The Role of Manipulation in Rehabilitation

By Craig Liebenson, DC
According to Lewit, segmental dysfunction is the key reflex change associated with pain.1 Thus, assessing and treating joint dysfunction is the first line of treatment. Unfortunately, many times relapse occurs due to the sources of joint overstrain having gone undiagnosed. By far the most important such perpetuating factor is the presence of faulty movement patterns. Thus, remedial exercise and activity modification advice are the second line of treatment after manipulation.

In recurrent or chronic cases, Lewit says the key is to identify the faulty pattern (gait, lifting, respiration, spinal statics, etc.), then find the "key link" that is "chained up" to the pattern.1,2 Many of these patterns can be assessed through simple tests of key movement stereotypes developed by Janda (hip extension, hip abduction, trunk flexion).2 Recent evidence showing the relationship between key stabilizers, such as the multifidus and transverse abdominous and back pain, lends credence to this approach.3-8

Rehabilitation of the Motor System

The goal of treatment is to improve performance of the movement pattern first cortically and then subcortically. This is important because most injuries occur following exposure to unexpected perturbations. Bogduk says, "After prolonged strain, ligaments, capsules, and IV discs of the lumbar spine may creep, and they may be liable to injury if sudden forces are unexpectedly applied during the vulnerable recovery phase."9

A continuum of care incorporating a gradual transition from passive to active care approaches can be used to facilitate a "weak link." Passive, semi-active, and active approaches might include:

  • Joint manipulation -- passive
  • Trigger point therapy -- passive
  • Post-isometric relaxation (PIR) of an overactive antagonist muscle -- semi-active
  • Reflex activation of intrinsic stabilizers by propriosensory training -- active

Once the "weak link" is facilitated the patient can be educated to isolate the muscle during specific training exercises. These exercises are always performed in a "functional range" which minimizes joint strain and maintains coordination and proximal stability. Such exercises should be progressed towards activities which closely resemble the patients activities of daily living (ADLs) or demands of employment (DE).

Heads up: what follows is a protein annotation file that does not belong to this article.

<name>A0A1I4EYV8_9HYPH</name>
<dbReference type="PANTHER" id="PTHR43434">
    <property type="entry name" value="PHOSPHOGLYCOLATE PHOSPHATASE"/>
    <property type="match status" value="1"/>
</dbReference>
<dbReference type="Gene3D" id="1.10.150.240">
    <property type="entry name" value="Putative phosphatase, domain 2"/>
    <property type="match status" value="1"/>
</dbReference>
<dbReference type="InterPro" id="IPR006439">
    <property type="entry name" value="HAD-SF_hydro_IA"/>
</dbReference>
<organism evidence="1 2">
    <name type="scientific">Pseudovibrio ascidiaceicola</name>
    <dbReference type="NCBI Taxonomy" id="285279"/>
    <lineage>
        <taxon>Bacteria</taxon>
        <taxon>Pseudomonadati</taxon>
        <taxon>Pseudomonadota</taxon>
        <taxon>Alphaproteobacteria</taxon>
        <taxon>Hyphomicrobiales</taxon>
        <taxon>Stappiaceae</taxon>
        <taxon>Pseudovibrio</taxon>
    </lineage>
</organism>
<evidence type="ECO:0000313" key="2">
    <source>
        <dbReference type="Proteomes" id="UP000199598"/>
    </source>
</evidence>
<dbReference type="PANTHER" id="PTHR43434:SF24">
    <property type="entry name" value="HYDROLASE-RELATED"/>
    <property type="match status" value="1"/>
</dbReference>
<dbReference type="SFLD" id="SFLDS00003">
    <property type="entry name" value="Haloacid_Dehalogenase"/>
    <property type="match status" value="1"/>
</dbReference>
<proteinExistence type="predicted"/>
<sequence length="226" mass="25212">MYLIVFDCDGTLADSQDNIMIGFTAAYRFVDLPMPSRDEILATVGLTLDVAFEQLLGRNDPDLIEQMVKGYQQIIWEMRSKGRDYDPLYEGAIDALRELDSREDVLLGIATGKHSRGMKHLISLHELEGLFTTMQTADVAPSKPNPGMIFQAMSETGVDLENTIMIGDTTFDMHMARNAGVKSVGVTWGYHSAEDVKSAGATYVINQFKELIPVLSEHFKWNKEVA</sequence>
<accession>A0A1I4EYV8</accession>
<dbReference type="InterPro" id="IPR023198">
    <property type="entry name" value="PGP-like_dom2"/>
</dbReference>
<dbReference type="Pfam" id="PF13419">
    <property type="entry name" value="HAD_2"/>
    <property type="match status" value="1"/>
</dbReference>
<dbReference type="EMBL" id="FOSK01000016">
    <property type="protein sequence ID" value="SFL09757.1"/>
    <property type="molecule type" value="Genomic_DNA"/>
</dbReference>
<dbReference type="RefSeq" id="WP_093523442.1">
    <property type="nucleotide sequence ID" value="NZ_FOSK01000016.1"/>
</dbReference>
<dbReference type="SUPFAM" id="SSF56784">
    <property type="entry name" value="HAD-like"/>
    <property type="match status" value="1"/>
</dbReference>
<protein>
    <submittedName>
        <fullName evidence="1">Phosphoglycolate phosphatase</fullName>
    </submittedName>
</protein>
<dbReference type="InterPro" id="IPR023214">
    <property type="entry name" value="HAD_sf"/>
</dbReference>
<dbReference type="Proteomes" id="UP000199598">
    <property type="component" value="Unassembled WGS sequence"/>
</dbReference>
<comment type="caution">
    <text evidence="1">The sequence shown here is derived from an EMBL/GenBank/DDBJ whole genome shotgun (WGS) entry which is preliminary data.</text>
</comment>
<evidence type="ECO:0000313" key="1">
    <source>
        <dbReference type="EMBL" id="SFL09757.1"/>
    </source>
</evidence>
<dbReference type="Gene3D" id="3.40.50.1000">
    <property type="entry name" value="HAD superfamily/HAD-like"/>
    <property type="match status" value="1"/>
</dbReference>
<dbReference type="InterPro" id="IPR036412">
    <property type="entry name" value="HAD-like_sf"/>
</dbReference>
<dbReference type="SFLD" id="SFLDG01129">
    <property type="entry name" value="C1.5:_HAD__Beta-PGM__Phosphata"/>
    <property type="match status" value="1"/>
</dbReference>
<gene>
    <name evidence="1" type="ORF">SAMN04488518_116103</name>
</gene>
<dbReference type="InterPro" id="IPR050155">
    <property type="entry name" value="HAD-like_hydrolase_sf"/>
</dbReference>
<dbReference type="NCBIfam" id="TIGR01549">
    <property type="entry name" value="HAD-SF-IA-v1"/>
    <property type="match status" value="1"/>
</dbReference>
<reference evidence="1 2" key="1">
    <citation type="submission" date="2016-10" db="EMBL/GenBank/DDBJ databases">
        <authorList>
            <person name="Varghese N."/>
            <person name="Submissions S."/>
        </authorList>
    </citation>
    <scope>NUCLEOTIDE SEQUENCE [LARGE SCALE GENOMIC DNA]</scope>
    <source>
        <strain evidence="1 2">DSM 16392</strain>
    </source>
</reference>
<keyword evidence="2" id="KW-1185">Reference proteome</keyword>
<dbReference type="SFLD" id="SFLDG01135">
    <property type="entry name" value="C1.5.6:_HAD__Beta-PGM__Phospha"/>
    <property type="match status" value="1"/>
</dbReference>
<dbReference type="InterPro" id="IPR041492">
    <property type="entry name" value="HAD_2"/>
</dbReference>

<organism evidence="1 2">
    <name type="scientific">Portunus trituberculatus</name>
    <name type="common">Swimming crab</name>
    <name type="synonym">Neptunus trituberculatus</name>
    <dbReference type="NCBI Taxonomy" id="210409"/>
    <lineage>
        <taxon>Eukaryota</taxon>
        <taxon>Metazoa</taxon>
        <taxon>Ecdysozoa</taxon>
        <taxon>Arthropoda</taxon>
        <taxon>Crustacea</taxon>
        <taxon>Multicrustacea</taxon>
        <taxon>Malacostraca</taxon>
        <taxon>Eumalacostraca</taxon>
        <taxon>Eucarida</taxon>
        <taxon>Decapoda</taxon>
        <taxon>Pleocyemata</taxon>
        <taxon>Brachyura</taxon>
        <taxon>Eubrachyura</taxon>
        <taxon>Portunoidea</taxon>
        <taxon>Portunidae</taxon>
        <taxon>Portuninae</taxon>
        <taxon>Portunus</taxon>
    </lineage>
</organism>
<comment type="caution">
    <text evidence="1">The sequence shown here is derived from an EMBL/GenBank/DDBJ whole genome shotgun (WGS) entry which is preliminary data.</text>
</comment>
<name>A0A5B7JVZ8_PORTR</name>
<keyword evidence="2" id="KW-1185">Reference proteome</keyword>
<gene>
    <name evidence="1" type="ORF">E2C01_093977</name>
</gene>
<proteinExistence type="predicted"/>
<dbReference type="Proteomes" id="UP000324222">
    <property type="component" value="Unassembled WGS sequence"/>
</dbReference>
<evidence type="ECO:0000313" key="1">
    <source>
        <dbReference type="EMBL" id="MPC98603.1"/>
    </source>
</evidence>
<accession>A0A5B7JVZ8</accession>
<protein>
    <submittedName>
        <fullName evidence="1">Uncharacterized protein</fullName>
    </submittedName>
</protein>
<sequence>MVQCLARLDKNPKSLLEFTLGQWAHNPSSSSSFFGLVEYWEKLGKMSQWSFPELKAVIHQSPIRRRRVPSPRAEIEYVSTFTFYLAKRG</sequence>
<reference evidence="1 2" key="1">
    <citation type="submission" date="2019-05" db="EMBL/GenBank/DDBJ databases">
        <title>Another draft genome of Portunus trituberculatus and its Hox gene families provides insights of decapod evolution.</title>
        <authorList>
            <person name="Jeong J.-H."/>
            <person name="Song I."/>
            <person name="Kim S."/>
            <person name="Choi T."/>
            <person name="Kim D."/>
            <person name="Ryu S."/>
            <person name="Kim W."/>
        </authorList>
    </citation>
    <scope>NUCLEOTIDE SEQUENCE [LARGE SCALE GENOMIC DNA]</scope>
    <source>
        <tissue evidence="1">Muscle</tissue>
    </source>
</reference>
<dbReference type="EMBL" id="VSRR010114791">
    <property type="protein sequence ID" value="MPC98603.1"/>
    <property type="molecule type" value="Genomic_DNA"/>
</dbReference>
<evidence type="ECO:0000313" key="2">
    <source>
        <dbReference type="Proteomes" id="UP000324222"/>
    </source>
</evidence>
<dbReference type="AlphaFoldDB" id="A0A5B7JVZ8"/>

Rehabilitation involves a comprehensive prescription of advice, manipulation and exercise.2 The goal of advice is to reduce strain on the locomotor system. The goal of manipulation is to restore function in a "key link" (i.e., segmental movement restriction) which is "chained up" with the pain generating structure (i.e., myofascial trigger point). The goal of exercise is to stabilize the osteoligamentous system: in other words, to reduce stress at key joints/discs that is caused by abnormal movement patterns. Abnormal movement patterns should be viewed as the main perpetuating factor of both segmental movement restriction and myofascial trigger points.

Faulty movement patterns are common in our modern society with the prolonged time spent in constrained postures. This static overload causes predictable muscle imbalances and joint overstrain. For instance, we have all observed tight upper trapezius, pectorals, and suboccipital muscles in our patients. At the same time, we have observed head forward, round shouldered, and stiff upper thoracic kyphosis frequently. That these are tied together is obvious. Manipulation of the stiff upper thoracic kyphosis is needed. But, in many cases there will be relapse. Thus, it is also necessary to retrain static posture (i.e., Bruegger advice) and restore muscle balance.1,2

The Place of Manipulation